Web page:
For today’s oligopolistic multinationals, global expansion is understood to be an imperative for accumulation, and hence survival. If one major corporation moves into a new market, its rivals have to follow quickly or risk being shut out. Some economic theorists such as Graham and Krugman call this the “‘follow the leader’ pattern” of multinational corporate investment.55

Trade itself is no longer to be seen realistically as resulting primarily from free market forces—as in neoliberal theory—but as more and more the product of the interactions between the parent companies of multinationals and their affiliates, and therefore increasingly taking the form of intrafirm trade. In the United States, trade is completely dominated by multinationals. As John Dunning and Sarianna Lundan observe in International Enterprises and the Global Economy (2008): “Combining the share of US MNE parents and that of foreign affiliates in the US, MNEs accounted for 77% of US exports and 65 percent of imports in 2002.”56 Hence, where U.S. international trade is concerned, it is fast approaching the situation where multinational corporations are the only actors.57 “Transnationalisation,” Cowling wrote in 2005, referring to the global growth of multinational or transnational corporations, “introduced an added dimension of control over the market—it brings control by giant firms to the pattern and dimensions of trade and therefore undermines the possible impact of trade in restraining monopoly or oligopoly pricing behaviour within national markets.”58

The Contradictions of International Monopoly Capital

The main consequences of the internationalization of monopoly capital for accumulation are the intensification of world exploitation and a deepening tendency to stagnation. Since the 1970s, there has been a worsening slowdown in the rate of growth of the world economy centered in the advanced capitalist economies—while many of the most dire effects of the world crisis are falling on the poorest countries of the world. The growth of international monopoly-finance capital has not only spread stagnation across much of the globe but has also given rise to financialization, as the giant firms, unable to find sufficient investment outlets for their enormous economic surpluses within production, increasingly turn to speculation within the global financial sphere.59 As a result, financial crises have become both more common and more severe, while state systems everywhere are increasingly subject to the whims of giant capital and are forced to bail out corporations that are deemed “too big to fail.” Governments at the national, regional, and local levels seek to clear up the resulting fiscal crises by hammering the general public, cutting back on social services while creating more regressive tax systems, thereby ratcheting up the effective level of exploitation in society. Hence, the internationalization of monopoly capital, rather than contributing to the stabilization of the world system, is generating ever-greater crises, not only for the private economy but also for state systems.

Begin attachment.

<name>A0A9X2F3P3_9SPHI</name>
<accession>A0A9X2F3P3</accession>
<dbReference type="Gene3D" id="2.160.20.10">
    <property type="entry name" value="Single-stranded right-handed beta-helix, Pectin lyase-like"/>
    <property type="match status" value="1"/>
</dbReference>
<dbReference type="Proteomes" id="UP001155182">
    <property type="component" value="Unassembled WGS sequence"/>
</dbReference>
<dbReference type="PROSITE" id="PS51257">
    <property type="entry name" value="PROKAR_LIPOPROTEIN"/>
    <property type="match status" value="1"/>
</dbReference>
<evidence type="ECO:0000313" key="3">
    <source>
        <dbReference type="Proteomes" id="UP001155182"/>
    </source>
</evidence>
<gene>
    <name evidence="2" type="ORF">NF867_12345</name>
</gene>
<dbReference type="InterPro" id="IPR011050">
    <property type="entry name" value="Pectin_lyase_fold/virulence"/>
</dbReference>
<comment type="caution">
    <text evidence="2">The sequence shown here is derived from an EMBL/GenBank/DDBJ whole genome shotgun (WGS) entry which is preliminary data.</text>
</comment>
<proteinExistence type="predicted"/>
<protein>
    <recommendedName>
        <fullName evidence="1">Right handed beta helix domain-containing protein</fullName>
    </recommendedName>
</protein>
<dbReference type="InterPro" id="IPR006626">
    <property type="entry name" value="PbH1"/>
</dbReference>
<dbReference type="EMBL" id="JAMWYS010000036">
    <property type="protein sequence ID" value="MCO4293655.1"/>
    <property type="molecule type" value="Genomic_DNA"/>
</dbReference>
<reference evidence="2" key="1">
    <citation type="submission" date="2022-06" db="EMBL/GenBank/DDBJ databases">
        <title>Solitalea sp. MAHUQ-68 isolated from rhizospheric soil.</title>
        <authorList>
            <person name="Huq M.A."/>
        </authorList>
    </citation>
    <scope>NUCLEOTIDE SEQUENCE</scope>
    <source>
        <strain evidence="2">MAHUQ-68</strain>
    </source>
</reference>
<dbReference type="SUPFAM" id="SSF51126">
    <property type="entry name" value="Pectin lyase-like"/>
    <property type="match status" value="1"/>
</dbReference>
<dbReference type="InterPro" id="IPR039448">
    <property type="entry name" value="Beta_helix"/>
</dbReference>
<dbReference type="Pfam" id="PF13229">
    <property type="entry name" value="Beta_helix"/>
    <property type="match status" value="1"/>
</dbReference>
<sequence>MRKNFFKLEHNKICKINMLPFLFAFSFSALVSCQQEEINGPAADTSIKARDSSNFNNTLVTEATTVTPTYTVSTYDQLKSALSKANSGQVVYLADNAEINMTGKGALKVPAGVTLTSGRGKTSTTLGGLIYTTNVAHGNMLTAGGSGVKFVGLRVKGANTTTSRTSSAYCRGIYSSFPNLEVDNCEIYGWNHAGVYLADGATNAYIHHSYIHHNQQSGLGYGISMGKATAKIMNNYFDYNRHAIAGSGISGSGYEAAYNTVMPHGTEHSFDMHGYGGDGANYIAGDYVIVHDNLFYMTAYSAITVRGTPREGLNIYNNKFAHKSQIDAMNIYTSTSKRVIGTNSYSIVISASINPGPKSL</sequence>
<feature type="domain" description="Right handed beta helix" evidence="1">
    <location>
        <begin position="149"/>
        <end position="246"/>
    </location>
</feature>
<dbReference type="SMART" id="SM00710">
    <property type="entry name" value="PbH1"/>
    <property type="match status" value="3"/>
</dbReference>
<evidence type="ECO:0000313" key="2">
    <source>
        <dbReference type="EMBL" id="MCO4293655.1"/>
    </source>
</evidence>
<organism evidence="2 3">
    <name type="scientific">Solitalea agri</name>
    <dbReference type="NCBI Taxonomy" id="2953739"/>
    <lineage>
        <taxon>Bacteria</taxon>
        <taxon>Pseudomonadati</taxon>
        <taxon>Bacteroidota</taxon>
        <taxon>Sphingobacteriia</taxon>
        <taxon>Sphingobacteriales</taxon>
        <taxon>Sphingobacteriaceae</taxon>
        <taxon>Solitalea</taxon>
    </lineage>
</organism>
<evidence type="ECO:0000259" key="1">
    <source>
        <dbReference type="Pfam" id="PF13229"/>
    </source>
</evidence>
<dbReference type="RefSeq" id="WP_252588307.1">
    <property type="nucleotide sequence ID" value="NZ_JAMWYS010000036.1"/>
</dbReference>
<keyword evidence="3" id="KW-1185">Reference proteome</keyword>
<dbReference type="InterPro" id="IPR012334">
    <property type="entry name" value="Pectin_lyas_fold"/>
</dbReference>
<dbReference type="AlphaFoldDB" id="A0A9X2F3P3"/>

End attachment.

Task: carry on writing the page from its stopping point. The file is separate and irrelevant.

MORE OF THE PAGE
Inequality, in all its ugliness, is, if anything, deeper and more entrenched. Today the richest 2 percent of adult individuals own more than half of global wealth, with the richest 1 percent accounting for 40 percent of total global assets.60 If, in the “golden age” of monopoly capitalism in the 1960s, the gap in per capita income between the richest and poorest regions of the world fell from 15:1 to 13:1—by the end of the twentieth century, the gap had widened to 19:1.61 From 1970 to 2009, the per capita GDP of developing countries (excluding China) averaged a mere 6.3 percent of the per capita GDP of the G8 countries (the United States, Japan, Germany, France, the United Kingdom, Italy, Canada, and Russia). From 2000 to 2006 (just prior to the Great Financial Crisis), this was only slightly higher, at 6.6 percent. Meanwhile, the average GDP per capita of the forty-eight or so Least Developed Countries (a UN-designated subset of developing countries) as a share of average G8 GDP per capita declined from 1.8 percent in 1970, to 1.3 percent in 2006.62 The opening decade of the twenty-first century has seen waves of food crises, with hundreds of millions of people chronically food-deprived, in an era of rising food prices and widespread speculation.63